Raising rabbits is a valuable addition to almost any household. They are quiet, easy to breed and manage, and do not require much space or input. We raise them mainly for the lean, delicious meat, but they also provide a valuable manure and, of course, fur.
For more information on housing, breeding and feeding rabbits, click here.
To complete this project, you'll need the following:
- Several freshly skinned rabbit furs
- 1 cup battery acid
- 2lbs salt (without iodine)
- 2 gallons of hot water
- Neat's Foot Oil
- Scissors, marker, measuring tape
- Needle and thread and/or sewing machine
Step 1: Tanning Solution
It is best to make this solution the night before you plan to butcher rabbits. You have to heat the water to dissolve the salt, but you don't want to put the furs into hot water. Heat will cause the fur to "slip", which is when patches of fur come loose.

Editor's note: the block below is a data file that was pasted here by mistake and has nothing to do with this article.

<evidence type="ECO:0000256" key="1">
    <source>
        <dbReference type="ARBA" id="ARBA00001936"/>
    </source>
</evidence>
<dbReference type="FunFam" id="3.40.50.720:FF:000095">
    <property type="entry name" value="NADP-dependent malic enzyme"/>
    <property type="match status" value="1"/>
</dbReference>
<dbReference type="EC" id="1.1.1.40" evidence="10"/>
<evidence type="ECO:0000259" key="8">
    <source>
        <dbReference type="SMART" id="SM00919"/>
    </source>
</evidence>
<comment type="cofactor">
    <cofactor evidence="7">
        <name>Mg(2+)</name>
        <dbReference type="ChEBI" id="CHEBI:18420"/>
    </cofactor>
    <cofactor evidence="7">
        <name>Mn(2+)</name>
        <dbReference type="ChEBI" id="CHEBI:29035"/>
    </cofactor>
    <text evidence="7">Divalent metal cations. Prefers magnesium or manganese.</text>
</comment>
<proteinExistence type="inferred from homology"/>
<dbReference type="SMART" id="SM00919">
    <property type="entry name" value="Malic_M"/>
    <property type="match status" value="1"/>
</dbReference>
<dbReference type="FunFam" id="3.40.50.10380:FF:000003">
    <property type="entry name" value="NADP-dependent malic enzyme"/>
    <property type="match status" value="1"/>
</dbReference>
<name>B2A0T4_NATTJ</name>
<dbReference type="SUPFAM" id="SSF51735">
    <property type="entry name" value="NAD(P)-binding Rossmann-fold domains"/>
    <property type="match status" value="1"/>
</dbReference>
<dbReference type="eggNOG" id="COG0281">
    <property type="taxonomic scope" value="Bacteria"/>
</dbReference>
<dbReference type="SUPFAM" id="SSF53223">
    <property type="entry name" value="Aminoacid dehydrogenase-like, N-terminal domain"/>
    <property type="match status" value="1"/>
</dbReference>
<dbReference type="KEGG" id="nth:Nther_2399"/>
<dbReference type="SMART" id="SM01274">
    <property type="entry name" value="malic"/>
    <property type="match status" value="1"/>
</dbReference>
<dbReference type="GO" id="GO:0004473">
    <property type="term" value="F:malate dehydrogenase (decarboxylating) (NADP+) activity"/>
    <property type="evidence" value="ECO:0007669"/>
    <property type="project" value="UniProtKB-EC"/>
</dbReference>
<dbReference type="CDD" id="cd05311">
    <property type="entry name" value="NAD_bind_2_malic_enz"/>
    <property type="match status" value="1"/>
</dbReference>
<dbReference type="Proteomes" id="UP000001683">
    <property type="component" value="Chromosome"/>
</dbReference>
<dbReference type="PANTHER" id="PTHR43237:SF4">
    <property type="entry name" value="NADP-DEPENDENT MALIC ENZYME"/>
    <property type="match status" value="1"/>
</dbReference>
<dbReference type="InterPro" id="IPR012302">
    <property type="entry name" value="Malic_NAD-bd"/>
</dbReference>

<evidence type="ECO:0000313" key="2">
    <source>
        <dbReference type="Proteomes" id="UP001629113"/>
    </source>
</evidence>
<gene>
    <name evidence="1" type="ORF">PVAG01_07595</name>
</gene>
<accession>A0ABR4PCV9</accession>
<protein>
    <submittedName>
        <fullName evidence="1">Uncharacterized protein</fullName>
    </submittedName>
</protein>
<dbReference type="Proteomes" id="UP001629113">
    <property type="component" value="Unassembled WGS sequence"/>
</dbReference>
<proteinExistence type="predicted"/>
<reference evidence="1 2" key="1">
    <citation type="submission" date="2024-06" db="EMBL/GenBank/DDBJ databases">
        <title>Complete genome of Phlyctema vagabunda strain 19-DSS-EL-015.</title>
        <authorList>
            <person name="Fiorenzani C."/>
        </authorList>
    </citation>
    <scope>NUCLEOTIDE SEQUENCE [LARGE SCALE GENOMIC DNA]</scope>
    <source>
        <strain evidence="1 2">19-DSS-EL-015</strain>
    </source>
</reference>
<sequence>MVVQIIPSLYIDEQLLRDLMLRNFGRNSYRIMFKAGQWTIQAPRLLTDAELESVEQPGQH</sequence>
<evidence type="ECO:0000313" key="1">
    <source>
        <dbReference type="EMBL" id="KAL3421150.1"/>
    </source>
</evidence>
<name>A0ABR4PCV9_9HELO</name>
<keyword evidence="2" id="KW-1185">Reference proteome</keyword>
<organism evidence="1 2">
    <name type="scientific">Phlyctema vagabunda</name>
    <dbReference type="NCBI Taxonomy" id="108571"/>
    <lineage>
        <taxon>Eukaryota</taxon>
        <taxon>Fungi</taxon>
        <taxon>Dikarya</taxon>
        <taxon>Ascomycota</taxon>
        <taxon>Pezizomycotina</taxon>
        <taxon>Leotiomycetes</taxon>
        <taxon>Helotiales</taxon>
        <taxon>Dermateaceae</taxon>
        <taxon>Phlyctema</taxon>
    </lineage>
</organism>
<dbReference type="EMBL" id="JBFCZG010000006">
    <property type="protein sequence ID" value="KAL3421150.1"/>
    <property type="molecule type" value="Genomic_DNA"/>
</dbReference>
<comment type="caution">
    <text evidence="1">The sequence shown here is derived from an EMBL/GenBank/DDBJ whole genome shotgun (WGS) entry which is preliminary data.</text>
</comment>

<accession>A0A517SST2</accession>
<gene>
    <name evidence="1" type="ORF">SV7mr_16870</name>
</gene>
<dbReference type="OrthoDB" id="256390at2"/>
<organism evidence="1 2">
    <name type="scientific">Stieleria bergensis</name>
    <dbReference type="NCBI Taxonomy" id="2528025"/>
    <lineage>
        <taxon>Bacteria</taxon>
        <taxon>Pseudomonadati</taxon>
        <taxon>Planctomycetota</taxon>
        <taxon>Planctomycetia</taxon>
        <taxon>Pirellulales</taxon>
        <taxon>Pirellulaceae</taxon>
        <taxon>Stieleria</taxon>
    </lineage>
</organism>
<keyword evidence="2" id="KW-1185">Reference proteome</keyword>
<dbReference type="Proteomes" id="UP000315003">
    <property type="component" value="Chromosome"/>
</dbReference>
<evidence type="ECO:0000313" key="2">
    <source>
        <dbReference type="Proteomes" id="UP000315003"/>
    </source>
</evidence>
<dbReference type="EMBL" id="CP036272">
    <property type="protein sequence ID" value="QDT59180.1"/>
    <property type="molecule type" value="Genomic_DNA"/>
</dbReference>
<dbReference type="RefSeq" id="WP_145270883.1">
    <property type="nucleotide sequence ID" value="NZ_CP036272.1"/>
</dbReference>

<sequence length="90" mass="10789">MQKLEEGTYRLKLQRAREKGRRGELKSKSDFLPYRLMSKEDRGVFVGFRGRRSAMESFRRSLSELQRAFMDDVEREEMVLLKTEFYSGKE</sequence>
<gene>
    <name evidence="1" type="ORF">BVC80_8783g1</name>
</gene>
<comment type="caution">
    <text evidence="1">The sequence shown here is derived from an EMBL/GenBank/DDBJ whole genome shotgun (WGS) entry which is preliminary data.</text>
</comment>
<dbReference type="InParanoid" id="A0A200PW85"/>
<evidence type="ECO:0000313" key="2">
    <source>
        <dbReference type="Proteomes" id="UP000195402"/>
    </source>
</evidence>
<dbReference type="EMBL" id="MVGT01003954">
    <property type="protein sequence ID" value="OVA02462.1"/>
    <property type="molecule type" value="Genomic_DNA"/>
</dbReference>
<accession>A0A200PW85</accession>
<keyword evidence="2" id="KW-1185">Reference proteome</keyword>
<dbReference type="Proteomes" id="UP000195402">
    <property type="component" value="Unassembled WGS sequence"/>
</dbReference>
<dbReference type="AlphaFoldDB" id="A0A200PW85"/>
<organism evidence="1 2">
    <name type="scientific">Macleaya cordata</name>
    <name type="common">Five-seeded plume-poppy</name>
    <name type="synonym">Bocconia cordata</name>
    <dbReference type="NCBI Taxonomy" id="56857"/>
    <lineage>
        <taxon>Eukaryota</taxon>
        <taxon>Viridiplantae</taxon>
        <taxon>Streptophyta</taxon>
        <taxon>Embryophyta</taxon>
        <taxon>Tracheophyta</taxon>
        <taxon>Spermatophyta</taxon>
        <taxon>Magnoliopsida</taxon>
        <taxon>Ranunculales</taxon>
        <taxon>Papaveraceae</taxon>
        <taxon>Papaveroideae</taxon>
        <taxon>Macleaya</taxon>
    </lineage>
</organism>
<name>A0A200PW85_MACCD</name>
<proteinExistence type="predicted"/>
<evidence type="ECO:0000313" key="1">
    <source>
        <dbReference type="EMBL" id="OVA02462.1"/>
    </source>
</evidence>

- Put 2 lbs of salt (without iodine) in a five gallon bucket.
- Heat two gallons of water and pour them into the bucket.
- Stir the liquid until the salt is fully dissolved. Use a wooden or plastic stick or spoon. Do not use metal.
- Once the solution has cooled, add one cup of battery acid. Be careful not to splash acid on your skin or in your eyes.
- Wearing rubber gloves, dunk each pelt into the solution, swilling it around.
- Once all the pelts are wet, stack them together and place a rock or brick on them to keep them submerged.
- Keep the bucket in a cool, shady place.